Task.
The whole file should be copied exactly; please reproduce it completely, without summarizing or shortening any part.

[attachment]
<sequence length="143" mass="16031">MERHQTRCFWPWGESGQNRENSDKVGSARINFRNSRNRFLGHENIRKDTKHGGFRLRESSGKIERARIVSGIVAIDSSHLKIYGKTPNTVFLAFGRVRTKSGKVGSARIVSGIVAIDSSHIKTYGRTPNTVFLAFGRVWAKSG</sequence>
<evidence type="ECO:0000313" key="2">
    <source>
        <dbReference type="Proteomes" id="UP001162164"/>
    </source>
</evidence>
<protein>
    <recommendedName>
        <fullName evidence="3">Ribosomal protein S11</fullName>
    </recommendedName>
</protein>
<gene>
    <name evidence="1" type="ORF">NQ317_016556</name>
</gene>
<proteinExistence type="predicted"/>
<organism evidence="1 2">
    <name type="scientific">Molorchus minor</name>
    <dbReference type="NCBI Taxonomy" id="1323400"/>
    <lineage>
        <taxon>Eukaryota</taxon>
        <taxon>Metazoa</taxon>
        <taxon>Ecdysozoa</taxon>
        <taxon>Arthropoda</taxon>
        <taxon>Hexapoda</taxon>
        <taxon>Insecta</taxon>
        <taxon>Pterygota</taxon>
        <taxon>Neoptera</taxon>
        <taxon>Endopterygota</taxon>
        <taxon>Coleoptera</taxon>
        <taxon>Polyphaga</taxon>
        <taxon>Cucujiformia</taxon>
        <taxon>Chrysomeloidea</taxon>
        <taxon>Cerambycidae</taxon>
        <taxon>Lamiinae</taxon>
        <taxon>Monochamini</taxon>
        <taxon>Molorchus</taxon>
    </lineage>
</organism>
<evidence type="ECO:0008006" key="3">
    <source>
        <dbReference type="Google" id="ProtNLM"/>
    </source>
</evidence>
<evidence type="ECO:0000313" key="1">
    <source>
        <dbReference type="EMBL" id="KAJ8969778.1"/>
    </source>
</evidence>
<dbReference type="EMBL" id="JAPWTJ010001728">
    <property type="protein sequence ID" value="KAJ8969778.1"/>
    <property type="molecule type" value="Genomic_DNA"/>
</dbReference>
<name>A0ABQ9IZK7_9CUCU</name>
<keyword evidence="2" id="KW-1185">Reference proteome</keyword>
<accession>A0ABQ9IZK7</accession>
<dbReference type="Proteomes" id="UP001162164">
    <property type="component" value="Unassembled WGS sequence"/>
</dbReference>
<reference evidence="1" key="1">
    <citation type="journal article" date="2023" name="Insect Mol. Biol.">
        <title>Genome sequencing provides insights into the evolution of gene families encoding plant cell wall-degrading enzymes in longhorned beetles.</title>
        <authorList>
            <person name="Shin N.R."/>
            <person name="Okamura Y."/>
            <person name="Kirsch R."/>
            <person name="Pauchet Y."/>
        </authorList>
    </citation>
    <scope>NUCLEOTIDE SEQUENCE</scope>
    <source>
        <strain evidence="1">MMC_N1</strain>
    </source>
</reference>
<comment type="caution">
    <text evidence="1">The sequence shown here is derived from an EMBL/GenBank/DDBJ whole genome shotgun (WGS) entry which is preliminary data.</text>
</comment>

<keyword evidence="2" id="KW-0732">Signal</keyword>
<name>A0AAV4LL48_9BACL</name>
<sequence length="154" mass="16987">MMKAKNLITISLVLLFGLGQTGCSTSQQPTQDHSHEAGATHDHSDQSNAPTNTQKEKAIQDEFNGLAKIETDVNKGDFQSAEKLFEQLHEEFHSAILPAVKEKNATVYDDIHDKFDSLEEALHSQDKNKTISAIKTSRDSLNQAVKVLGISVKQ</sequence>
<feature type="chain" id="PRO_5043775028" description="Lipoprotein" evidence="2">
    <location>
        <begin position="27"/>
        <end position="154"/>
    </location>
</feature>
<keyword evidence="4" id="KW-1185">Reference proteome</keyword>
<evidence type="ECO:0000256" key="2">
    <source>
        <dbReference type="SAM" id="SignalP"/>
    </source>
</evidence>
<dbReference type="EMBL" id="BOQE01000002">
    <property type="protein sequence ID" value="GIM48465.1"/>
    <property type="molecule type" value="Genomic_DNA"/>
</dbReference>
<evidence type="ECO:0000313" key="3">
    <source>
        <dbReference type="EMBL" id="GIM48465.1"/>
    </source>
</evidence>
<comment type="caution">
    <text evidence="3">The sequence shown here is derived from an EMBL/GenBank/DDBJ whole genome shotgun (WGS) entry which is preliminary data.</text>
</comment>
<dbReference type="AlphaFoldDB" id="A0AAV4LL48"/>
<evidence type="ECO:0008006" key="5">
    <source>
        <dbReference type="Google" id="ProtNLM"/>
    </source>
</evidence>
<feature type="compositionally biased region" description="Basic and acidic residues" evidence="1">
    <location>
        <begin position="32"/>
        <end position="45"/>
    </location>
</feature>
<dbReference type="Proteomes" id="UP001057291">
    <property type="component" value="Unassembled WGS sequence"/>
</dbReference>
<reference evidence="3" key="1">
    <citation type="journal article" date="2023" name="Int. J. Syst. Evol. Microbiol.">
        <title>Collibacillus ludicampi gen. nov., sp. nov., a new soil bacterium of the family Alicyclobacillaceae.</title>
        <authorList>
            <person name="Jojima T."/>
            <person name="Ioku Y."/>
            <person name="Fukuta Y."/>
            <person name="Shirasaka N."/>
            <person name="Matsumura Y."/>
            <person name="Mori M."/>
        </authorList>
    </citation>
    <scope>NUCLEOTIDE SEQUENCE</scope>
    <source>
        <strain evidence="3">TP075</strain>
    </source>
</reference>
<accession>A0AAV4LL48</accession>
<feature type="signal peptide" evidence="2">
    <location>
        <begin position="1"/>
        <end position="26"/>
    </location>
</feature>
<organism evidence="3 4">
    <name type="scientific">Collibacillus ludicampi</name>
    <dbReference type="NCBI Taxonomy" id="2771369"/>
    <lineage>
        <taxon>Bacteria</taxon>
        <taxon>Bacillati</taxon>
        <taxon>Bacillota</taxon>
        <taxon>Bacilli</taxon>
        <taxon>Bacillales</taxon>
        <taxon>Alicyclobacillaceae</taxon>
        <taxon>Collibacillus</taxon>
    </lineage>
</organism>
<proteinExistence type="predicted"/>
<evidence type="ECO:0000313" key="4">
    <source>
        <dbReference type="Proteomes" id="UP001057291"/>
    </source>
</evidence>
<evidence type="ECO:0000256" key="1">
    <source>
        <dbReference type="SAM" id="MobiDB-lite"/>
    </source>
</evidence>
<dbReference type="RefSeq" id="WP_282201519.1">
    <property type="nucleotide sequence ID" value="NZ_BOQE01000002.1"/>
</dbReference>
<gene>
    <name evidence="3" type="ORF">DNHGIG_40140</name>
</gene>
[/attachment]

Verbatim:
<sequence length="143" mass="16031">MERHQTRCFWPWGESGQNRENSDKVGSARINFRNSRNRFLGHENIRKDTKHGGFRLRESSGKIERARIVSGIVAIDSSHLKIYGKTPNTVFLAFGRVRTKSGKVGSARIVSGIVAIDSSHIKTYGRTPNTVFLAFGRVWAKSG</sequence>
<evidence type="ECO:0000313" key="2">
    <source>
        <dbReference type="Proteomes" id="UP001162164"/>
    </source>
</evidence>
<protein>
    <recommendedName>
        <fullName evidence="3">Ribosomal protein S11</fullName>
    </recommendedName>
</protein>
<gene>
    <name evidence="1" type="ORF">NQ317_016556</name>
</gene>
<proteinExistence type="predicted"/>
<organism evidence="1 2">
    <name type="scientific">Molorchus minor</name>
    <dbReference type="NCBI Taxonomy" id="1323400"/>
    <lineage>
        <taxon>Eukaryota</taxon>
        <taxon>Metazoa</taxon>
        <taxon>Ecdysozoa</taxon>
        <taxon>Arthropoda</taxon>
        <taxon>Hexapoda</taxon>
        <taxon>Insecta</taxon>
        <taxon>Pterygota</taxon>
        <taxon>Neoptera</taxon>
        <taxon>Endopterygota</taxon>
        <taxon>Coleoptera</taxon>
        <taxon>Polyphaga</taxon>
        <taxon>Cucujiformia</taxon>
        <taxon>Chrysomeloidea</taxon>
        <taxon>Cerambycidae</taxon>
        <taxon>Lamiinae</taxon>
        <taxon>Monochamini</taxon>
        <taxon>Molorchus</taxon>
    </lineage>
</organism>
<evidence type="ECO:0008006" key="3">
    <source>
        <dbReference type="Google" id="ProtNLM"/>
    </source>
</evidence>
<evidence type="ECO:0000313" key="1">
    <source>
        <dbReference type="EMBL" id="KAJ8969778.1"/>
    </source>
</evidence>
<dbReference type="EMBL" id="JAPWTJ010001728">
    <property type="protein sequence ID" value="KAJ8969778.1"/>
    <property type="molecule type" value="Genomic_DNA"/>
</dbReference>
<name>A0ABQ9IZK7_9CUCU</name>
<keyword evidence="2" id="KW-1185">Reference proteome</keyword>
<accession>A0ABQ9IZK7</accession>
<dbReference type="Proteomes" id="UP001162164">
    <property type="component" value="Unassembled WGS sequence"/>
</dbReference>
<reference evidence="1" key="1">
    <citation type="journal article" date="2023" name="Insect Mol. Biol.">
        <title>Genome sequencing provides insights into the evolution of gene families encoding plant cell wall-degrading enzymes in longhorned beetles.</title>
        <authorList>
            <person name="Shin N.R."/>
            <person name="Okamura Y."/>
            <person name="Kirsch R."/>
            <person name="Pauchet Y."/>
        </authorList>
    </citation>
    <scope>NUCLEOTIDE SEQUENCE</scope>
    <source>
        <strain evidence="1">MMC_N1</strain>
    </source>
</reference>
<comment type="caution">
    <text evidence="1">The sequence shown here is derived from an EMBL/GenBank/DDBJ whole genome shotgun (WGS) entry which is preliminary data.</text>
</comment>

<keyword evidence="2" id="KW-0732">Signal</keyword>
<name>A0AAV4LL48_9BACL</name>
<sequence length="154" mass="16987">MMKAKNLITISLVLLFGLGQTGCSTSQQPTQDHSHEAGATHDHSDQSNAPTNTQKEKAIQDEFNGLAKIETDVNKGDFQSAEKLFEQLHEEFHSAILPAVKEKNATVYDDIHDKFDSLEEALHSQDKNKTISAIKTSRDSLNQAVKVLGISVKQ</sequence>
<feature type="chain" id="PRO_5043775028" description="Lipoprotein" evidence="2">
    <location>
        <begin position="27"/>
        <end position="154"/>
    </location>
</feature>
<keyword evidence="4" id="KW-1185">Reference proteome</keyword>
<evidence type="ECO:0000256" key="2">
    <source>
        <dbReference type="SAM" id="SignalP"/>
    </source>
</evidence>
<dbReference type="EMBL" id="BOQE01000002">
    <property type="protein sequence ID" value="GIM48465.1"/>
    <property type="molecule type" value="Genomic_DNA"/>
</dbReference>
<evidence type="ECO:0000313" key="3">
    <source>
        <dbReference type="EMBL" id="GIM48465.1"/>
    </source>
</evidence>
<comment type="caution">
    <text evidence="3">The sequence shown here is derived from an EMBL/GenBank/DDBJ whole genome shotgun (WGS) entry which is preliminary data.</text>
</comment>
<dbReference type="AlphaFoldDB" id="A0AAV4LL48"/>
<evidence type="ECO:0008006" key="5">
    <source>
        <dbReference type="Google" id="ProtNLM"/>
    </source>
</evidence>
<feature type="compositionally biased region" description="Basic and acidic residues" evidence="1">
    <location>
        <begin position="32"/>
        <end position="45"/>
    </location>
</feature>
<dbReference type="Proteomes" id="UP001057291">
    <property type="component" value="Unassembled WGS sequence"/>
</dbReference>
<reference evidence="3" key="1">
    <citation type="journal article" date="2023" name="Int. J. Syst. Evol. Microbiol.">
        <title>Collibacillus ludicampi gen. nov., sp. nov., a new soil bacterium of the family Alicyclobacillaceae.</title>
        <authorList>
            <person name="Jojima T."/>
            <person name="Ioku Y."/>
            <person name="Fukuta Y."/>
            <person name="Shirasaka N."/>
            <person name="Matsumura Y."/>
            <person name="Mori M."/>
        </authorList>
    </citation>
    <scope>NUCLEOTIDE SEQUENCE</scope>
    <source>
        <strain evidence="3">TP075</strain>
    </source>
</reference>
<accession>A0AAV4LL48</accession>
<feature type="signal peptide" evidence="2">
    <location>
        <begin position="1"/>
        <end position="26"/>
    </location>
</feature>
<organism evidence="3 4">
    <name type="scientific">Collibacillus ludicampi</name>
    <dbReference type="NCBI Taxonomy" id="2771369"/>
    <lineage>
        <taxon>Bacteria</taxon>
        <taxon>Bacillati</taxon>
        <taxon>Bacillota</taxon>
        <taxon>Bacilli</taxon>
        <taxon>Bacillales</taxon>
        <taxon>Alicyclobacillaceae</taxon>
        <taxon>Collibacillus</taxon>
    </lineage>
</organism>
<proteinExistence type="predicted"/>
<evidence type="ECO:0000313" key="4">
    <source>
        <dbReference type="Proteomes" id="UP001057291"/>
    </source>
</evidence>
<evidence type="ECO:0000256" key="1">
    <source>
        <dbReference type="SAM" id="MobiDB-lite"/>
    </source>
</evidence>
<dbReference type="RefSeq" id="WP_282201519.1">
    <property type="nucleotide sequence ID" value="NZ_BOQE01000002.1"/>
</dbReference>
<gene>
    <name evidence="3" type="ORF">DNHGIG_40140</name>
</gene>